FPF Urges Federal Trade Commission to Craft Practical Privacy Rules

FPF Comments Regarding FTC ANPR Urge the Commission to Provide Individuals with  Strong, Enforceable Rights and Companies with Greater Clarity about their Obligations under Section 5 of the FTC Act.

The Future of Privacy Forum filed comments regarding the Federal Trade Commission’s Advance Notice of Proposed Rulemaking, recommending that the Commission prioritize practical rules that clearly define individuals’ rights and companies’ responsibilities. 

The Commission has spent decades enforcing prohibitions against unfair and deceptive data practices regarding a wide range of established and emerging technologies. Those privacy and security enforcement actions have been based on the FTC’s statutory authority, which provides flexibility to address consumer harms arising from novel technologies and business practices, but which does not articulate granular rights for consumers or requirements for businesses. Clear, practical rules can more specifically define what data practices the Commission considers unfair or deceptive. The current FTC rulemaking is an opportunity to provide individuals with strong, enforceable rights and companies with greater clarity about their obligations under Section 5 of the FTC Act.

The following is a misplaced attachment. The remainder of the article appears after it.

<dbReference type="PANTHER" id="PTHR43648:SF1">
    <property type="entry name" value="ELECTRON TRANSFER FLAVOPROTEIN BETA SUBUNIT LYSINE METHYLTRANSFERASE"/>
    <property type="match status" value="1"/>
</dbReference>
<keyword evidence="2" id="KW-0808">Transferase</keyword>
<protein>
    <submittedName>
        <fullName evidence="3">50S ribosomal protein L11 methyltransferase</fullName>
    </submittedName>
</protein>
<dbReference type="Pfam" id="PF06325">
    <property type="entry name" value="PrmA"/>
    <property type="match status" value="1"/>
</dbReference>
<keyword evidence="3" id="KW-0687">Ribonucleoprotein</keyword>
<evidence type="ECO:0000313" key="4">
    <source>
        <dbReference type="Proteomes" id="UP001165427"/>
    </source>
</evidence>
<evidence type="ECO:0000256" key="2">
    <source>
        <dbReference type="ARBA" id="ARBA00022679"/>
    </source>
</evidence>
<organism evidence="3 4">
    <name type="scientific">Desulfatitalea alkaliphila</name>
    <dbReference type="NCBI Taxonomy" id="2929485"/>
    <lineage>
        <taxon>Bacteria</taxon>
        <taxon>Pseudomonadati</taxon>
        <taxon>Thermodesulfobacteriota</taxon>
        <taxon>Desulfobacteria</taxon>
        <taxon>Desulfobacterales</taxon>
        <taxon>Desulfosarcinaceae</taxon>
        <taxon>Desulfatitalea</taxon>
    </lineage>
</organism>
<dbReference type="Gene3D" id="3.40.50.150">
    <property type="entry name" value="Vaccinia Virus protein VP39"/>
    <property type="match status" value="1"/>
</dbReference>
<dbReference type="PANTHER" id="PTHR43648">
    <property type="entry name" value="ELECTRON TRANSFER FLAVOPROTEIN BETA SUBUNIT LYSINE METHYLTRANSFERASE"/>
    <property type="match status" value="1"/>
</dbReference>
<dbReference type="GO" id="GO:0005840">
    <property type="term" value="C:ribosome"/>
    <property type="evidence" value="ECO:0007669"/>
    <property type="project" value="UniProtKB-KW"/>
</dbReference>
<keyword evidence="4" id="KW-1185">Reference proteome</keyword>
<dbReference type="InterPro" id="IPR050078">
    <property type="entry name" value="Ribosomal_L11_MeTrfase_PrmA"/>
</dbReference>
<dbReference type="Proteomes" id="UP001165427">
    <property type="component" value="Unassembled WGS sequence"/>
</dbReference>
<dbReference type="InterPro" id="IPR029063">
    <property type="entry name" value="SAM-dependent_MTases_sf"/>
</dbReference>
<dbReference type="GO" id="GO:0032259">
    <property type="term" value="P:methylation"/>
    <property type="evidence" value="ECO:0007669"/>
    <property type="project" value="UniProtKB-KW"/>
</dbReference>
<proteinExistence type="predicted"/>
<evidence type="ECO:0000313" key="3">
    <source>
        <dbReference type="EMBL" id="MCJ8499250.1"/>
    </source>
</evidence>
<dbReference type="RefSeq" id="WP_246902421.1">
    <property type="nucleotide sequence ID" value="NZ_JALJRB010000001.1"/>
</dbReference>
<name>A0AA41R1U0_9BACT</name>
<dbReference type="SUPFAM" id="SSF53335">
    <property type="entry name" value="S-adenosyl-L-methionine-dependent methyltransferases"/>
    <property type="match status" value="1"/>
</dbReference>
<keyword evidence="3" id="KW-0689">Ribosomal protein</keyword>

FPF’s comments urge the Commission to:

Codify its “common law” privacy and security norms. FTC enforcement actions are often viewed by practitioners as precedent or guidance. But settlements and consent decrees do not provide explicit, comprehensive rules that companies must follow and upon which consumers can rely. The Commission should codify key aspects of its deception and unfairness settlements while also incorporating lessons from FTC staff reports, workshops, privacy laws, self-regulatory regimes, and commercial best practices. Specifically, the FTC

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